All Mar­xists reco­gni­ze that capi­ta­lism was at first an object of rigo­rous stu­dy by capi­ta­lists and their depend­ents, who nee­ded to make sen­se of the mode of pro­duc­tion they had con­ju­red up. Yet the clea­rer a pic­tu­re they per­mit­ted to be pro­du­ced, the grea­ter the dan­ger to them­sel­ves which that very ana­ly­sis posed. Thus as David Fern­bach, trans­la­tor of Capi­tal, obser­ved, »after 1830 the irre­pres­si­ble fact of the class strugg­le of the indus­tri­al workers led bour­geois eco­no­mics to retre­at from its own pre­vious sci­en­ti­fic dis­co­veries, and to the rise of vul­gar eco­no­mics.«[6] So Marx’s pro­ject in Capi­tal was, as the full title empha­si­zed, »a cri­tique of poli­ti­cal eco­no­my.« In it Marx show­ed that that body of thought, which pre­sen­ted its­elf as a sci­ence and was unders­tood as such, was in fact chief­ly a means of obfus­ca­ting rea­li­ty to jus­ti­fy and defend capi­ta­list rule. Abo­ve all, poli­ti­cal-eco­no­my made the wealth pro­du­ced by workers and appro­pria­ted by the capi­ta­lists, to appear as the pro­duct of the capi­ta­list hims­elf (gene­ra­ted thanks to his par­ti­cu­lar inge­nui­ty, abs­ti­nence, etc.). Inde­ed, though the term ›poli­ti­cal eco­no­my‹ is now often curious­ly misu­s­ed by Mar­xis­ant aca­de­mics to signal that they are advan­cing a more holi­stic approach to some issue, the term in Marx’s time sim­ply refer­red to that body of bour­geois (pseudo)science which is now cal­led economics.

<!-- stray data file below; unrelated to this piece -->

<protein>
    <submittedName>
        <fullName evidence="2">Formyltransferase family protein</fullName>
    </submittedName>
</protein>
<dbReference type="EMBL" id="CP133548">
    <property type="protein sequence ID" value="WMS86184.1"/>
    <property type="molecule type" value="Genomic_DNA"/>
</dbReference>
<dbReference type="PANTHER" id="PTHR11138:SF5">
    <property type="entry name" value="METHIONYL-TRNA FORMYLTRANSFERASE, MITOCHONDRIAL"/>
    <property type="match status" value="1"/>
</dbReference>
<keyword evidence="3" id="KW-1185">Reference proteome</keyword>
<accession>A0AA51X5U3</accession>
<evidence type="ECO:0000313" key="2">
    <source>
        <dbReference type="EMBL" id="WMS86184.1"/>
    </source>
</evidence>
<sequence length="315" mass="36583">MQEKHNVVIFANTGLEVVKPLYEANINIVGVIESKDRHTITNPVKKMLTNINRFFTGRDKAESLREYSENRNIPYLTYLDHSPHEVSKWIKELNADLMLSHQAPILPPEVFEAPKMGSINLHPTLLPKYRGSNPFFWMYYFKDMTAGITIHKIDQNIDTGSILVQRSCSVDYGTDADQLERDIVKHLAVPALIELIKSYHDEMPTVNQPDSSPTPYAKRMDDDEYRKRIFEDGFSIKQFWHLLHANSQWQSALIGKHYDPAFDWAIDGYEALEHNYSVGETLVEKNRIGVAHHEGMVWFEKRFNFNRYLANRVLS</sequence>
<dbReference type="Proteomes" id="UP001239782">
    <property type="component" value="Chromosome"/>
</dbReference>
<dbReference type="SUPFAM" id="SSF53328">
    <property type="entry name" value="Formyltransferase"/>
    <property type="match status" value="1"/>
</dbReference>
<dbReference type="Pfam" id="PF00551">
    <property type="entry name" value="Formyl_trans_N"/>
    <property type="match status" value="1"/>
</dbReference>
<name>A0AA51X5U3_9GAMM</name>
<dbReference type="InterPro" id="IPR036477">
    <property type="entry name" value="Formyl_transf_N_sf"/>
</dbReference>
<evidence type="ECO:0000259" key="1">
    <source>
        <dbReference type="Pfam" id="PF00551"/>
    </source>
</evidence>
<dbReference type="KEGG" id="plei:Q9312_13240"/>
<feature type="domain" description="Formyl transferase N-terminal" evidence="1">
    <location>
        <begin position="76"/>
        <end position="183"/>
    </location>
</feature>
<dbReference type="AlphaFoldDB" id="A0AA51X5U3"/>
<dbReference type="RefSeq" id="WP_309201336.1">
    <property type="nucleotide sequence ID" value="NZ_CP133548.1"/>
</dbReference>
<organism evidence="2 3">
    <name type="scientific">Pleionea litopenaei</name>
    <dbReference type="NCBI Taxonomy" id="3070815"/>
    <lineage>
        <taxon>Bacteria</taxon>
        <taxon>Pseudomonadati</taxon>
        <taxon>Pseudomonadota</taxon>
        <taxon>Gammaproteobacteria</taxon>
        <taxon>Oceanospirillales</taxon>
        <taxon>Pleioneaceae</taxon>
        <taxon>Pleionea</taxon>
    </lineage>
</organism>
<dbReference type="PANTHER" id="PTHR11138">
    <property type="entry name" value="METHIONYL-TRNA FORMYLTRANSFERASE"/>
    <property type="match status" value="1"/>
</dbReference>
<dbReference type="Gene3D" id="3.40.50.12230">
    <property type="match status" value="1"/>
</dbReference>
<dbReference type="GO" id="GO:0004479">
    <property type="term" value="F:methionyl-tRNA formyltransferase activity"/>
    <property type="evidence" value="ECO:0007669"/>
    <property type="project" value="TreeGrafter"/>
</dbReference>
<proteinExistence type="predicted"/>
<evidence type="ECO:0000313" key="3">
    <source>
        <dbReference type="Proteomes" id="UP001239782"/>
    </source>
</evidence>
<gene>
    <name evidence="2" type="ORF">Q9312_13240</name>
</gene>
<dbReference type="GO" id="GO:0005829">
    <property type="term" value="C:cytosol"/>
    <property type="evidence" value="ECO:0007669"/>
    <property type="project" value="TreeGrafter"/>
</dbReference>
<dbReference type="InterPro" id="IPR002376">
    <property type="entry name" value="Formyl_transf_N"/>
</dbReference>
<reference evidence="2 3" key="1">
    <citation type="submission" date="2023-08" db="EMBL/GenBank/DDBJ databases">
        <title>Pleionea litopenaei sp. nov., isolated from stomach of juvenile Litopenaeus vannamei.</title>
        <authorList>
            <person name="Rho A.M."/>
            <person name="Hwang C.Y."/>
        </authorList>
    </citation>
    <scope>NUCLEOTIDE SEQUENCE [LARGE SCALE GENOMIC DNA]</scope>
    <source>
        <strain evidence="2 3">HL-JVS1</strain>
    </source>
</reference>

Put sim­ply, sci­en­ti­fic theo­ries have use-value for the ruling class not in mere­ly enab­ling them to mani­pu­la­te the world, but also in enab­ling them to mani­pu­la­te others – to con­vin­ce them that the cur­rent order of things is jus­ti­fia­ble, or at the very least ine­vi­ta­ble. In this respect sci­ence func­tions as an ideo­lo­gy. Lewon­tin argues that, with the demo­ti­on of Chris­tia­ni­ty fol­lo­wing the French Revo­lu­ti­on, bio­lo­gi­cal deter­mi­nism took over as the most cru­cial legi­ti­mat­ing ideo­lo­gy of capi­ta­list class rule. Inde­ed, it is note­wor­t­hy to obser­ve that inchoa­te forms of the Dar­wi­ni­an ›doc­tri­ne of DNA‹ emer­ged even befo­re Darwin’s spe­ci­fic theo­ries were estab­lished. Nine­te­enth cen­tu­ry lite­ra­tu­re, from Bronte’s Wut­he­ring Heights, to Dickens’ Oli­ver Twist, to Zola’s Rou­gon-Mac­quart cycle, is suf­fu­sed with the noti­on that »blood will tell.«[7] Emi­ly Bronte’s note­books inde­ed reve­al a pro­to-Dar­wi­ni­an frame­work deve­lo­ped inde­pendent­ly of Darwin.